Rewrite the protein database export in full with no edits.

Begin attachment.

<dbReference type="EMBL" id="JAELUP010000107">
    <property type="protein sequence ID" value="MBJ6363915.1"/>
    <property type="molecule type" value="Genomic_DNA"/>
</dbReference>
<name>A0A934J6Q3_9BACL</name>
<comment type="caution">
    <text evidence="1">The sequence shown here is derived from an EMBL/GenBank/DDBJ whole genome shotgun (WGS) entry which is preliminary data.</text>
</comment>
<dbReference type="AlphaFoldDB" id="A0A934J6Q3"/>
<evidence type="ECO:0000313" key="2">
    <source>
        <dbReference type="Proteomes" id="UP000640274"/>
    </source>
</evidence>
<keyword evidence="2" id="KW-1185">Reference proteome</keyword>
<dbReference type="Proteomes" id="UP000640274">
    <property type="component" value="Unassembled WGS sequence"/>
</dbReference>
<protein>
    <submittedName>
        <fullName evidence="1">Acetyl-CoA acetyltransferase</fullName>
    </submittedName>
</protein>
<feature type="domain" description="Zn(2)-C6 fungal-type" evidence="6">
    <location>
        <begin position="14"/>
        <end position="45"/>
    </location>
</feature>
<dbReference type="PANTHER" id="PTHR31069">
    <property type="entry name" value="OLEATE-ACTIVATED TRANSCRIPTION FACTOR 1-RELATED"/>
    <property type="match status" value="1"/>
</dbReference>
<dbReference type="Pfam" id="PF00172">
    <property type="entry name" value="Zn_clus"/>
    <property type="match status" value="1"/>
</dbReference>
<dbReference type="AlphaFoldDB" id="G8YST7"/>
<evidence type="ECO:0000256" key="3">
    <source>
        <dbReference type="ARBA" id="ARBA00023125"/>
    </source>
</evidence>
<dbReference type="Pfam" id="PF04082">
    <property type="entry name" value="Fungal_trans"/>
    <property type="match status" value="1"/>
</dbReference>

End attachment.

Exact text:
<dbReference type="EMBL" id="JAELUP010000107">
    <property type="protein sequence ID" value="MBJ6363915.1"/>
    <property type="molecule type" value="Genomic_DNA"/>
</dbReference>
<name>A0A934J6Q3_9BACL</name>
<comment type="caution">
    <text evidence="1">The sequence shown here is derived from an EMBL/GenBank/DDBJ whole genome shotgun (WGS) entry which is preliminary data.</text>
</comment>
<dbReference type="AlphaFoldDB" id="A0A934J6Q3"/>
<evidence type="ECO:0000313" key="2">
    <source>
        <dbReference type="Proteomes" id="UP000640274"/>
    </source>
</evidence>
<keyword evidence="2" id="KW-1185">Reference proteome</keyword>
<dbReference type="Proteomes" id="UP000640274">
    <property type="component" value="Unassembled WGS sequence"/>
</dbReference>
<protein>
    <submittedName>
        <fullName evidence="1">Acetyl-CoA acetyltransferase</fullName>
    </submittedName>
</protein>
<feature type="domain" description="Zn(2)-C6 fungal-type" evidence="6">
    <location>
        <begin position="14"/>
        <end position="45"/>
    </location>
</feature>
<dbReference type="PANTHER" id="PTHR31069">
    <property type="entry name" value="OLEATE-ACTIVATED TRANSCRIPTION FACTOR 1-RELATED"/>
    <property type="match status" value="1"/>
</dbReference>
<dbReference type="Pfam" id="PF00172">
    <property type="entry name" value="Zn_clus"/>
    <property type="match status" value="1"/>
</dbReference>
<dbReference type="AlphaFoldDB" id="G8YST7"/>
<evidence type="ECO:0000256" key="3">
    <source>
        <dbReference type="ARBA" id="ARBA00023125"/>
    </source>
</evidence>
<dbReference type="Pfam" id="PF04082">
    <property type="entry name" value="Fungal_trans"/>
    <property type="match status" value="1"/>
</dbReference>